Diaprepes abbreviatus (L.) (Coleoptera: Curculionidae) is a root weevil introduced into the United States from the Caribbean in 1964. It is associated with >300 plants, including citrus, sugarcane, and potatoes. D. abbreviatus is widespread in Florida, and it has recently been detected in limited areas of California and Texas. The purpose of this research is to evaluate the utility of 16S ribosomal (16S rRNA) and cytochrome oxidase I (COI) mitochondrial markers for the delineation of genetic populations of D. abbreviatus in Florida and for the characterization of patterns of dispersion among these populations. We also assessed these markers as genetic tools for the clarification of taxonomic uncertainties in specimens from Dominica (Lesser Antilles). We analyzed 111 weevils from six Florida populations and six specimens from Dominica. In Florida, we found three haplotypes with only one haplotype in each population. Florida haplotypes differed by one to three nucleotide substitutions, possibly the result of a recent divergence from one source population or three different introductions from closely related populations from the Caribbean. In contrast, specimens from Dominica showed a high genetic variability with three 16S haplotypes and six unique COI haplotypes, delineating two mitochondrial clades. We show that these mitochondrial markers are useful for phylogeographic studies of D. abbreviatus.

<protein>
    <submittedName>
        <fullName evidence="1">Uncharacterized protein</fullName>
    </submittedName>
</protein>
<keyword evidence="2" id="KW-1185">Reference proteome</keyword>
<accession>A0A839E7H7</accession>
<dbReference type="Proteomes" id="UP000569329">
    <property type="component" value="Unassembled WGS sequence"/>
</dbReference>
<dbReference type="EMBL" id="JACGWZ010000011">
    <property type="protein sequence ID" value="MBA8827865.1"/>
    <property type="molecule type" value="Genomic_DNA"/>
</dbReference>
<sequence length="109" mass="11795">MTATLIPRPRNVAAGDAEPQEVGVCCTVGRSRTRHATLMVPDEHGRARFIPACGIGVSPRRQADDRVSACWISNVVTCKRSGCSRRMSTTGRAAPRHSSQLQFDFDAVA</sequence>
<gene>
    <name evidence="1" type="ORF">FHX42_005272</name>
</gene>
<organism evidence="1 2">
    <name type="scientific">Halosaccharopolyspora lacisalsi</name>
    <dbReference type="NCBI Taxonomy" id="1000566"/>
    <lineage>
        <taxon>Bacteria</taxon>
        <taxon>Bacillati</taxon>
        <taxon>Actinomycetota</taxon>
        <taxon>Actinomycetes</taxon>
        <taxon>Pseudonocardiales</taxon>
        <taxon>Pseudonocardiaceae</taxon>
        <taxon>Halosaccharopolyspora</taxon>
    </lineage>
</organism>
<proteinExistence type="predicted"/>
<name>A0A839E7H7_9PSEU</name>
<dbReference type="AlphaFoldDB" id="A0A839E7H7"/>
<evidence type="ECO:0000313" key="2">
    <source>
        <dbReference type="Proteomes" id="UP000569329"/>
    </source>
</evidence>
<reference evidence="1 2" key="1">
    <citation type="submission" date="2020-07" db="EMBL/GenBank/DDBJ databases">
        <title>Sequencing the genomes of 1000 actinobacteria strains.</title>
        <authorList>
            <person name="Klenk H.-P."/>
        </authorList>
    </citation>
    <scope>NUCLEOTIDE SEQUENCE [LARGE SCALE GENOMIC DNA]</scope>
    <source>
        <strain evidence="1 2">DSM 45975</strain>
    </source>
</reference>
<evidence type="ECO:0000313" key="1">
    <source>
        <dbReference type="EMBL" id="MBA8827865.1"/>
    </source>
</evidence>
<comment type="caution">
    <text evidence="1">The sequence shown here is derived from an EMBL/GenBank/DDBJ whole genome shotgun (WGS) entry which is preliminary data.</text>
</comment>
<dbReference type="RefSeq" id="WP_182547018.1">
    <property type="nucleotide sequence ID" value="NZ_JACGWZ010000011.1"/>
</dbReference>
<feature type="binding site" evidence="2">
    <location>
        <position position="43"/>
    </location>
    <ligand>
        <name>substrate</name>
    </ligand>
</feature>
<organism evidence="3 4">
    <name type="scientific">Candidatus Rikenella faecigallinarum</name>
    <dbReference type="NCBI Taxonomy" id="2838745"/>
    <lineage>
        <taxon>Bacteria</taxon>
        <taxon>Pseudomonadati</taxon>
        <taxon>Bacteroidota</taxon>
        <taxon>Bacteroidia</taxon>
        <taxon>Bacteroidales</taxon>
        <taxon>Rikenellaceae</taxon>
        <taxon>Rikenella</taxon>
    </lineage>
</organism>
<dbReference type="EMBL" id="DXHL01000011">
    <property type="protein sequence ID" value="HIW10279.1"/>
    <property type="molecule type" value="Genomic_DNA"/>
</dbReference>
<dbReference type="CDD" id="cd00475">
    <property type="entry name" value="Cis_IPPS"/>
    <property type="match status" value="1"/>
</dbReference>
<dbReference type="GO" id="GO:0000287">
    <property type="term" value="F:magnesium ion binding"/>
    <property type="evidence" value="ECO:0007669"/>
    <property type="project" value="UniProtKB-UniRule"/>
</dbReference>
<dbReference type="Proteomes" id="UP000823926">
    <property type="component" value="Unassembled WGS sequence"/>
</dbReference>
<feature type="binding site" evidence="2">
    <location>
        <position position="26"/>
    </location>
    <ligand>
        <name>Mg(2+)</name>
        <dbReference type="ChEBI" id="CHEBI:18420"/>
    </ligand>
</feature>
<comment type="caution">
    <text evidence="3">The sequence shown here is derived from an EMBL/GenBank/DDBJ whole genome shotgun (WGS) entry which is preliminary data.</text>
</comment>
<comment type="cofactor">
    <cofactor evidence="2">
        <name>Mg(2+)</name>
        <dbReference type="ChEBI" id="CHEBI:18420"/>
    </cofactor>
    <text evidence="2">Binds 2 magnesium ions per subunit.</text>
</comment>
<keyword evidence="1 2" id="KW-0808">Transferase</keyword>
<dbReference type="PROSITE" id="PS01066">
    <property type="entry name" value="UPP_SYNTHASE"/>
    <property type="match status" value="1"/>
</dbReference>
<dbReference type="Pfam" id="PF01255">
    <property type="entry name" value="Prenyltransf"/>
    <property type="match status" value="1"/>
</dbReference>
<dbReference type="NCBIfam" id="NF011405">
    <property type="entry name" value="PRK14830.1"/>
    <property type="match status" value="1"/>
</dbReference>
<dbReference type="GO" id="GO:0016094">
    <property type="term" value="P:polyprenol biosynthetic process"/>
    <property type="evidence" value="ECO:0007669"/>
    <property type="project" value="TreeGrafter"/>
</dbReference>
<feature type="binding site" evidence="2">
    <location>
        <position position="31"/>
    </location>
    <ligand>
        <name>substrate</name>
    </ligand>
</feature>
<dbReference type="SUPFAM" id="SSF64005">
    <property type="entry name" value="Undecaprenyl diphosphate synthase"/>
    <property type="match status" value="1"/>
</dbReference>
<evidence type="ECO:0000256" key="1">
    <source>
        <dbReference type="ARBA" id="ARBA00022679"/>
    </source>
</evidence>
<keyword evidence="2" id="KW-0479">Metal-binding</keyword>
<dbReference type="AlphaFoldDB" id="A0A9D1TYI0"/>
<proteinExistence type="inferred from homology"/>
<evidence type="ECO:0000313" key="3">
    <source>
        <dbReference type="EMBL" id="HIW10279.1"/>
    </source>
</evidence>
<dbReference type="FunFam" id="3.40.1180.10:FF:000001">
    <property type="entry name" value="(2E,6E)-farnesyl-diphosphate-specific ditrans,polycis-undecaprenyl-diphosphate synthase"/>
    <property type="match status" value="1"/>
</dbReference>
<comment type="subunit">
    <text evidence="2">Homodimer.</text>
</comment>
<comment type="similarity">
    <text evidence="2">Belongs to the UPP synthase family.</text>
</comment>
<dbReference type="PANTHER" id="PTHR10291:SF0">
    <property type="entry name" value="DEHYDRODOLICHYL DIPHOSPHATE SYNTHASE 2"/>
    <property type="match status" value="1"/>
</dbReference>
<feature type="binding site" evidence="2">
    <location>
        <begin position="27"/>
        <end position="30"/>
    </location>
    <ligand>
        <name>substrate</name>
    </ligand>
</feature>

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Vol. 101 • No. 4